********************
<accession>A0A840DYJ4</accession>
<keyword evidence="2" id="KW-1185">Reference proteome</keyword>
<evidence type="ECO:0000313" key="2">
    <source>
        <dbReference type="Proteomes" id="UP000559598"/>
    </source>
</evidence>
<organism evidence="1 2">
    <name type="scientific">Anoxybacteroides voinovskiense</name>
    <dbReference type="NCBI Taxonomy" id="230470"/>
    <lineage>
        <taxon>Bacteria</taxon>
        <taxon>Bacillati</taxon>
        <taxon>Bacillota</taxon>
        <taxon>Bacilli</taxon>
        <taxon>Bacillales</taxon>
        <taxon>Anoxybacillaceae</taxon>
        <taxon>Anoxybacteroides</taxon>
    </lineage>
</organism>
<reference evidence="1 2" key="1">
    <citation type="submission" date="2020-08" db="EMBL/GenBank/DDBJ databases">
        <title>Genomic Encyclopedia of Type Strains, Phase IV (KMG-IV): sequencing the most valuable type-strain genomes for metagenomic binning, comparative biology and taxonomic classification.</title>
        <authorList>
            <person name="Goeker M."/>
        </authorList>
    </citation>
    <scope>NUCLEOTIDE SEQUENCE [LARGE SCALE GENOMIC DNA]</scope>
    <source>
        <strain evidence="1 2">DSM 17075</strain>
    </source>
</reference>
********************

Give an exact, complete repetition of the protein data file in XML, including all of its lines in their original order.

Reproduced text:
<accession>A0A840DYJ4</accession>
<keyword evidence="2" id="KW-1185">Reference proteome</keyword>
<evidence type="ECO:0000313" key="2">
    <source>
        <dbReference type="Proteomes" id="UP000559598"/>
    </source>
</evidence>
<organism evidence="1 2">
    <name type="scientific">Anoxybacteroides voinovskiense</name>
    <dbReference type="NCBI Taxonomy" id="230470"/>
    <lineage>
        <taxon>Bacteria</taxon>
        <taxon>Bacillati</taxon>
        <taxon>Bacillota</taxon>
        <taxon>Bacilli</taxon>
        <taxon>Bacillales</taxon>
        <taxon>Anoxybacillaceae</taxon>
        <taxon>Anoxybacteroides</taxon>
    </lineage>
</organism>
<reference evidence="1 2" key="1">
    <citation type="submission" date="2020-08" db="EMBL/GenBank/DDBJ databases">
        <title>Genomic Encyclopedia of Type Strains, Phase IV (KMG-IV): sequencing the most valuable type-strain genomes for metagenomic binning, comparative biology and taxonomic classification.</title>
        <authorList>
            <person name="Goeker M."/>
        </authorList>
    </citation>
    <scope>NUCLEOTIDE SEQUENCE [LARGE SCALE GENOMIC DNA]</scope>
    <source>
        <strain evidence="1 2">DSM 17075</strain>
    </source>
</reference>